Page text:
In this week’s blog, Fr Paddy reminds us that God loves us not for who we want to be, but for who we are.


Fr Paddy Byrne has a weekly column in the Nationalist Papers.

This column appeared on 14th October 2009

Last Sunday, Pope Benedict presided over the canonisation ceremony of a remarkable prophet of hope to those who are most alienated and indeed isolated in life. Fr Damien de Veuster, champion of the lepers of Molokai is an inspiration and symbol of hope to all who are hopeless and live with great poverty.

At the age of 33, he volunteered as a Belgian member of the Sacred Heart congregation, to live in an unknown and forsaken place, in the Hawaiian Island of Molokai. To live and serve people living with leprosy, now known as Hansens disease. Fr Damien emersed himself in the terrible broken and vulnerable reality where he lived. He was a glimmer of light and hope to a people who were devastated by stigma and exclusion. There was no law and order in the place and a constant shortage of supplies, medical treatment and food. Housing for the suffering was totally lacking. It was in this most desperate, dark and lonely isolated place where Fr Damien worked tirelessly for 16 years, often alone and unaided.

He cleaned and bandaged wounds, amputated gangrenous limbs, built more than 300 simple houses, erected eight churches and chapels and laid a pipeline to bring fresh water to the settlement. It is estimated that Fr Damien made more than 1,600 coffins without any outside assistance, dug graves and buried the dead to guarantee that in death they would have some dignity that we may well take for granted. It was only shortly before his death, that help arrived to support the generosity and compassion he had shared with all whom he encountered. Damien identified with the lepers – he smoked their pipes and ate from their dishes. It was only too inevitable that he would contact the disease himself.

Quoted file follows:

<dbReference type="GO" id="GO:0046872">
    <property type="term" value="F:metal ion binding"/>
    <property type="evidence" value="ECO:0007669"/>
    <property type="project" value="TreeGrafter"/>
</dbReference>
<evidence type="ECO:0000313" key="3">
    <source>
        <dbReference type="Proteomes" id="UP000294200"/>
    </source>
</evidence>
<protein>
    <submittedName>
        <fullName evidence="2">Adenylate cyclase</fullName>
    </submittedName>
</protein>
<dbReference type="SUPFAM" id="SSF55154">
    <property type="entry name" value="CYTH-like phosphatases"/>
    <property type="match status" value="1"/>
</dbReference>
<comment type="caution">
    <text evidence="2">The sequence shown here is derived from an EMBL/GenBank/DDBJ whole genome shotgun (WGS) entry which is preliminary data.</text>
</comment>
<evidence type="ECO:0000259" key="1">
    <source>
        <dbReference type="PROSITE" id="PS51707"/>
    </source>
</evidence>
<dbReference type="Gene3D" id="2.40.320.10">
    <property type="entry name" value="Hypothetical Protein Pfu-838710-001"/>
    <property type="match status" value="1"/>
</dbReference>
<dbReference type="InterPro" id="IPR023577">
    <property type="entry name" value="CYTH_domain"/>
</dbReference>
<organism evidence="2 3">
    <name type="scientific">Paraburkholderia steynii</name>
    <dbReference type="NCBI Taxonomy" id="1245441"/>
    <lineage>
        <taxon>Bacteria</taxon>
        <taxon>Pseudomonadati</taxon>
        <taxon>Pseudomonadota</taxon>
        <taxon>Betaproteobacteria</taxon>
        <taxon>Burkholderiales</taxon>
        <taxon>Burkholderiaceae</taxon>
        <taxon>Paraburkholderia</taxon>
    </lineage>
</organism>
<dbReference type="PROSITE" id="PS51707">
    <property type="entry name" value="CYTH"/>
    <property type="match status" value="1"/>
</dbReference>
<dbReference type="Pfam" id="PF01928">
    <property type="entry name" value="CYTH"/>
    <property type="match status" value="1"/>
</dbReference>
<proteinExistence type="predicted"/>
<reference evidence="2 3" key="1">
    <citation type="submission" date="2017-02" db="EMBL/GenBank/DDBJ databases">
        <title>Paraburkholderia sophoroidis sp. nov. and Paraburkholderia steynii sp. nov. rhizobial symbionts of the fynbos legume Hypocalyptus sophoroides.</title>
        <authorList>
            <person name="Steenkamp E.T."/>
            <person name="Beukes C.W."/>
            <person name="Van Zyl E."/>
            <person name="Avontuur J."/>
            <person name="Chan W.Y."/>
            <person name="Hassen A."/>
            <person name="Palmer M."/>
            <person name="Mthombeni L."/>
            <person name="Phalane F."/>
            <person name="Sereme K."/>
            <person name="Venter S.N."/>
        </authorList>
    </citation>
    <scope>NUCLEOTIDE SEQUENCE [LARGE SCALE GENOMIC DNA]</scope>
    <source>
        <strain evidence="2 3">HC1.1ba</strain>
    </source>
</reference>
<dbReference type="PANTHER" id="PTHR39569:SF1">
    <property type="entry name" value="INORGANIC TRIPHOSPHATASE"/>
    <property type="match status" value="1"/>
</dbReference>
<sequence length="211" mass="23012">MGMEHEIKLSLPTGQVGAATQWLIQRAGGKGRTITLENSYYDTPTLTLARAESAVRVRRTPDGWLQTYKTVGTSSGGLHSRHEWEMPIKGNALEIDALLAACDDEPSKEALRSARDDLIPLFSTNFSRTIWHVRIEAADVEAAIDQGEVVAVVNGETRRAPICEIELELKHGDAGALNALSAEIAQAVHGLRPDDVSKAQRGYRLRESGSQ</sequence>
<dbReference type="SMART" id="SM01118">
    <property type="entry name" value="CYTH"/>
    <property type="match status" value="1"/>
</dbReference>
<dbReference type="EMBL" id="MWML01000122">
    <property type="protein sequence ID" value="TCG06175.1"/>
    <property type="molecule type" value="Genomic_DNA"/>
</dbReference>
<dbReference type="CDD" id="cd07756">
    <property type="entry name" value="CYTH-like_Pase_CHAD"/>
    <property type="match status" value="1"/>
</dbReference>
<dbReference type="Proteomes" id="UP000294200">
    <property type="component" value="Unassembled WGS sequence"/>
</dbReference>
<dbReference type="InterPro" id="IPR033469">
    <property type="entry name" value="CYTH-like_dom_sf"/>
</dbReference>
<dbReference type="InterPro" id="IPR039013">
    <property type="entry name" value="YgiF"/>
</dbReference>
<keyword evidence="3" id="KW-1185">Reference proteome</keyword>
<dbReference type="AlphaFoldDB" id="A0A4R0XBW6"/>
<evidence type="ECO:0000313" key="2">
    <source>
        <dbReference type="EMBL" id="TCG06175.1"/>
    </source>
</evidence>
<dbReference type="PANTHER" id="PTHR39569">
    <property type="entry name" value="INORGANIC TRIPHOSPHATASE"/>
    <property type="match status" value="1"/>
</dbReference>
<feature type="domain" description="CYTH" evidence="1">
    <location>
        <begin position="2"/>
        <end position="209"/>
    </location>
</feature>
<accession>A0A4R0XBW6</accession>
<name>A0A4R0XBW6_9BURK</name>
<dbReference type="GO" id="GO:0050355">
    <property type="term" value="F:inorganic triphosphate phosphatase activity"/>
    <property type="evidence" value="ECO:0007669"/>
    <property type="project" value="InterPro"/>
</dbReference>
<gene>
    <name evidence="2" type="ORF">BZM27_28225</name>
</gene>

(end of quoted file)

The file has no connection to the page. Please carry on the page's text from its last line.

The moment of his awareness that he had contracted the disease is represented dramatically in many of the films made about his life. He was washing his foot in a basin of water and when he was finished with one foot and put his second foot in the basin, he had to pull it out quickly for the water was almost boiling hot. It dawned on him that he was now himself a leper. In his homilies at Mass in the settlement up to this time, he addressed his congregation as You, lepers but on the next occasion, he started with We, lepers. This solidarity gave great hope and witness to a people who were downtrodden and rejected by stigma and prejudice. Christ-like he embraced human suffering, so that empathy and love would overcome fear and repression.

Many in our community feel excluded at this time, because of many different circumstances. One of the great liberating truths of our faith is that our God never abandons us. God loves us not for who we want to be, but for who we are. Wherever we may experience alienation or stigma, Gods radical love is reserved fundamentally for such circumstance. May we have courage to be a light of compassion and hope to the many who feel alienated and abandoned in our world.